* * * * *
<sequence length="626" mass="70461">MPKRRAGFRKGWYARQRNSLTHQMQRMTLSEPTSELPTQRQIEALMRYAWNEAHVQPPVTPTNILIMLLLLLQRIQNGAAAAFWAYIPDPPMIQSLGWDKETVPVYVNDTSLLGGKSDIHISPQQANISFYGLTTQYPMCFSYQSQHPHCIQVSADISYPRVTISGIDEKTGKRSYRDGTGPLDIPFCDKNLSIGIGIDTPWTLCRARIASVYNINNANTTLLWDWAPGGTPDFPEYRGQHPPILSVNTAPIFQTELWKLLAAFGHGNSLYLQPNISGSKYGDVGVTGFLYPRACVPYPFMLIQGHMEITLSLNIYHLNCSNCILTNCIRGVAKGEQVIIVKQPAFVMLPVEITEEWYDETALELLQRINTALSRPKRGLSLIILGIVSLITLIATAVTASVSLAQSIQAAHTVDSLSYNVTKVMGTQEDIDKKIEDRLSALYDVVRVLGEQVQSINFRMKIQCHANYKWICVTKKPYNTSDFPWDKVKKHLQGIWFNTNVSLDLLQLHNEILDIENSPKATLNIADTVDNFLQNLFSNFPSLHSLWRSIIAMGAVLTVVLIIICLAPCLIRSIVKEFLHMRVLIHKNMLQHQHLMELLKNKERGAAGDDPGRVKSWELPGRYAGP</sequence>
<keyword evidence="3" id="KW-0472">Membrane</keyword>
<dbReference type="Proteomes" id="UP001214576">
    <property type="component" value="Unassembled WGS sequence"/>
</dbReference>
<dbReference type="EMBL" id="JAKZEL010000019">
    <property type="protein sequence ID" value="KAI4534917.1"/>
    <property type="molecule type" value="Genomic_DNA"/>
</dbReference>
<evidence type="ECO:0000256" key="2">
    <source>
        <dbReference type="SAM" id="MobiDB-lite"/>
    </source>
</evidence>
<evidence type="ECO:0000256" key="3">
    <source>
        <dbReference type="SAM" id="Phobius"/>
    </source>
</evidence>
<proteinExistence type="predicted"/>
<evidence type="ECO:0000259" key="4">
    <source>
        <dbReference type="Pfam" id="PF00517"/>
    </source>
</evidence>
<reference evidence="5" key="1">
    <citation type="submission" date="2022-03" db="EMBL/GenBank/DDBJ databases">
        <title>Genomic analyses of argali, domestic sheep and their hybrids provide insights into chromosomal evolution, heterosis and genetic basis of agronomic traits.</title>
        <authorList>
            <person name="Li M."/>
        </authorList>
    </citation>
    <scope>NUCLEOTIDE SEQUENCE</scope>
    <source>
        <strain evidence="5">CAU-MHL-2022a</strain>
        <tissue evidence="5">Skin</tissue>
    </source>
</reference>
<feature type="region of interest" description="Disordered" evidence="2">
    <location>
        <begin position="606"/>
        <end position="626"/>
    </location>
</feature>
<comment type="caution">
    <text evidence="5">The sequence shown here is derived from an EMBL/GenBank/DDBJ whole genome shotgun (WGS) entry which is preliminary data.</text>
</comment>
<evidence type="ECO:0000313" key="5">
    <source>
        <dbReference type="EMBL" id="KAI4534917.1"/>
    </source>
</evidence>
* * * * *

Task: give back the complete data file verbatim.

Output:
<sequence length="626" mass="70461">MPKRRAGFRKGWYARQRNSLTHQMQRMTLSEPTSELPTQRQIEALMRYAWNEAHVQPPVTPTNILIMLLLLLQRIQNGAAAAFWAYIPDPPMIQSLGWDKETVPVYVNDTSLLGGKSDIHISPQQANISFYGLTTQYPMCFSYQSQHPHCIQVSADISYPRVTISGIDEKTGKRSYRDGTGPLDIPFCDKNLSIGIGIDTPWTLCRARIASVYNINNANTTLLWDWAPGGTPDFPEYRGQHPPILSVNTAPIFQTELWKLLAAFGHGNSLYLQPNISGSKYGDVGVTGFLYPRACVPYPFMLIQGHMEITLSLNIYHLNCSNCILTNCIRGVAKGEQVIIVKQPAFVMLPVEITEEWYDETALELLQRINTALSRPKRGLSLIILGIVSLITLIATAVTASVSLAQSIQAAHTVDSLSYNVTKVMGTQEDIDKKIEDRLSALYDVVRVLGEQVQSINFRMKIQCHANYKWICVTKKPYNTSDFPWDKVKKHLQGIWFNTNVSLDLLQLHNEILDIENSPKATLNIADTVDNFLQNLFSNFPSLHSLWRSIIAMGAVLTVVLIIICLAPCLIRSIVKEFLHMRVLIHKNMLQHQHLMELLKNKERGAAGDDPGRVKSWELPGRYAGP</sequence>
<keyword evidence="3" id="KW-0472">Membrane</keyword>
<dbReference type="Proteomes" id="UP001214576">
    <property type="component" value="Unassembled WGS sequence"/>
</dbReference>
<dbReference type="EMBL" id="JAKZEL010000019">
    <property type="protein sequence ID" value="KAI4534917.1"/>
    <property type="molecule type" value="Genomic_DNA"/>
</dbReference>
<evidence type="ECO:0000256" key="2">
    <source>
        <dbReference type="SAM" id="MobiDB-lite"/>
    </source>
</evidence>
<evidence type="ECO:0000256" key="3">
    <source>
        <dbReference type="SAM" id="Phobius"/>
    </source>
</evidence>
<proteinExistence type="predicted"/>
<evidence type="ECO:0000259" key="4">
    <source>
        <dbReference type="Pfam" id="PF00517"/>
    </source>
</evidence>
<reference evidence="5" key="1">
    <citation type="submission" date="2022-03" db="EMBL/GenBank/DDBJ databases">
        <title>Genomic analyses of argali, domestic sheep and their hybrids provide insights into chromosomal evolution, heterosis and genetic basis of agronomic traits.</title>
        <authorList>
            <person name="Li M."/>
        </authorList>
    </citation>
    <scope>NUCLEOTIDE SEQUENCE</scope>
    <source>
        <strain evidence="5">CAU-MHL-2022a</strain>
        <tissue evidence="5">Skin</tissue>
    </source>
</reference>
<feature type="region of interest" description="Disordered" evidence="2">
    <location>
        <begin position="606"/>
        <end position="626"/>
    </location>
</feature>
<comment type="caution">
    <text evidence="5">The sequence shown here is derived from an EMBL/GenBank/DDBJ whole genome shotgun (WGS) entry which is preliminary data.</text>
</comment>
<evidence type="ECO:0000313" key="5">
    <source>
        <dbReference type="EMBL" id="KAI4534917.1"/>
    </source>
</evidence>